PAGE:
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Cutler displays a poise beyond his years

DENVER -- From one snap to the next, baby-faced Jay Cutler can go from making a bonehead blunder befitting his youth to showing a poise way beyond his 24 years.

One moment, Denver's second-year signal-caller - and last of the "Big Three" quarterbacks drafted last year behind Vince Young and Matt Leinart - tosses a dangerous backward lob that rookie running back Selvin Young has to chase down and swipe out of bounds to save the day.

The next, he's calmly leading the Broncos down the field for the game-clinching field goal as time expires in Buffalo to win his first NFL season opener.

A week later, Cutler watches an interception returned for a touchdown and gets sacked for a safety as the Broncos blow a big second-half lead against Oakland. Then, he coolly leads Denver to another win at the wire.

"He has a lot of poise," said Broncos coach Mike Shanahan, who handed Cutler the keys to his offense with five games to go last season. "Like most rookies, he's going to make some mistakes but he doesn't usually repeat the same mistake twice. He enjoys football. He loves his study and I think he has a great future."

And maybe a pretty good present, too.

Asked about the uncommon composure he shows at crunch time on the football field, Cutler displays that same mature-beyond-his-years poise on the podium, too.

"My supporting cast has a lot to do with it," Cutler said. "It helps when you have the big receivers outside, some good receivers running out of the slot and Daniel Graham playing better than ever. And Travis Henry Getting 120 or 150 yards a game. It makes things easy on me."

What Cutler wants to do now is turn that poise into more points.

The Broncos have piled up a league-leading 911 yards so far but they have just three touchdowns to show for it.


They're working in seven new offensive starters, have committed costly penalties, two of which negated TDs, guard Ben Hamilton has been out for six weeks with a concussion, tight end Tony Scheffler is still working his way back from a broken foot. The list is long.

And Cutler shares some of the blame, too, but he's also a major reason Denver is 2-0.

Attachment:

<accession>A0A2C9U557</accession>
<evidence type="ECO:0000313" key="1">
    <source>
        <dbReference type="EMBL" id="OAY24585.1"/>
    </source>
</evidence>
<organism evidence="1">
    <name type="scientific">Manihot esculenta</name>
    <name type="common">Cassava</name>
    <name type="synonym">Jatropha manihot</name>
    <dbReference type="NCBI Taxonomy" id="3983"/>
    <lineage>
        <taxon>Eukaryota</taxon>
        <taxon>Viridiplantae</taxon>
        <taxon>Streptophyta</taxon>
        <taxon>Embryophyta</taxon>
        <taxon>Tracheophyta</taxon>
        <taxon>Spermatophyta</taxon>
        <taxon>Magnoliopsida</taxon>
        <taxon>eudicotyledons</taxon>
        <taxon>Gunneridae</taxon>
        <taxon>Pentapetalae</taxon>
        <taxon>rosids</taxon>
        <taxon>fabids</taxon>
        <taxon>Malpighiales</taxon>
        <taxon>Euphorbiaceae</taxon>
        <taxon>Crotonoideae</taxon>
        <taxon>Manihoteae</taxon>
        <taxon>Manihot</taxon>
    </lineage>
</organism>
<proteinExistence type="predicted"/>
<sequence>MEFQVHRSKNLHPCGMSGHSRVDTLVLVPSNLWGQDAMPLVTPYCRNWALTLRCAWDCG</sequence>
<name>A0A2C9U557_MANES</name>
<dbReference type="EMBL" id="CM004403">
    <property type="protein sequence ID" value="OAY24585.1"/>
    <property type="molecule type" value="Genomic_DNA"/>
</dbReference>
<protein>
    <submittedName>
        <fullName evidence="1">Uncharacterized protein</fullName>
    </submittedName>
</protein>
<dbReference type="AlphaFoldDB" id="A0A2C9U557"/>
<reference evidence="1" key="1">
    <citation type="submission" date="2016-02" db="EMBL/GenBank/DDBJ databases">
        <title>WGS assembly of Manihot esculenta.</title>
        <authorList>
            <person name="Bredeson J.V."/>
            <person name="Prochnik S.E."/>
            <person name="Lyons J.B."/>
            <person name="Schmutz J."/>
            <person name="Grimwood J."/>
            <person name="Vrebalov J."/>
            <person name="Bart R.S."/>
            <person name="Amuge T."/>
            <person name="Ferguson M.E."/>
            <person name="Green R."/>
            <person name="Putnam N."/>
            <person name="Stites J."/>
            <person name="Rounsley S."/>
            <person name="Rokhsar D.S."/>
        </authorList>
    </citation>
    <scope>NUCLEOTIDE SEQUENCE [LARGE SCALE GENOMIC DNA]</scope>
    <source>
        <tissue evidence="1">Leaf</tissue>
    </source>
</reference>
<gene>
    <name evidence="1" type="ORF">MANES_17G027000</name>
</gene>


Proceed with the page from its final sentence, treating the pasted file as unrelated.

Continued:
The Jacksonville Jaguars (1-1) believe they'll be able to rattle the "rookie," who has just seven NFL starts under his belt, when they visit Invesco Field on Sunday.

Linebacker Mike Peterson, for one, isn't that impressed by the former Vanderbilt star's fledgling NFL career.

"I'm not really worried about what they're saying," Peterson said. "He's got to show me for himself. He hasn't played us yet. What he's shown in the last two games and practice don't really matter against us."

Cornerback Rashean Mathis said Denver's system is a perfect fit for the strong-armed quarterback.

"He's definitely in the right system," Mathis said. "He can hurt you with his arm. He has good receivers to catch the ball. They always had a great running game. And he can hurt you with his legs when it's time for it."

Defensive end Bobby McCray said the key is to get to Cutler early so that his confidence doesn't grow.

"Once they get some momentum, they get a little swagger about themselves and they tend to take more (chances). When you got a quarterback that can do that he tends to be a little deadly," McCray said. "He might hit you deep or squeeze a nice little pass in there on you because he gets a little swagger about himself.

"You have to try to shut that down early. Hopefully we can get to him early, get in his face, at least get some hits on him."

Helping Cutler progress as a passer is a terrific trio of wide receivers in Javon Walker (17 catches for 220 yards), Brandon Marshall (10 catches for 134 yards) and Brandon Stokley (six catches for 108 yards).

It's not just their pass-catching skills that impress Jacksonville coach Jack Del Rio.

"I like the way they block," he said. "They do a nice job being explosive in the passing game. They can catch and run. I think they're a fearless group."

All three display no qualms about laying the wood on somebody as downfield run-blockers - Marshall was a safety for one year in college - and all eagerly go over the middle to make tough catches.

"Well, if you're not willing to go over the middle, usually you're not a receiver in the National Football League very long. We sure don't want them on our team," Shanahan said. "So, you've got to have guys who are fearless and can concentrate on the ball."

And when games are on the line you've got to have a quarterback who's calm and collected like Cutler.

"I think you only get nervous if you're not too sure about your ability," Walker said. "And we all know he has a world of ability and he's confident in it."

Copyright 2007 by The Associated Press

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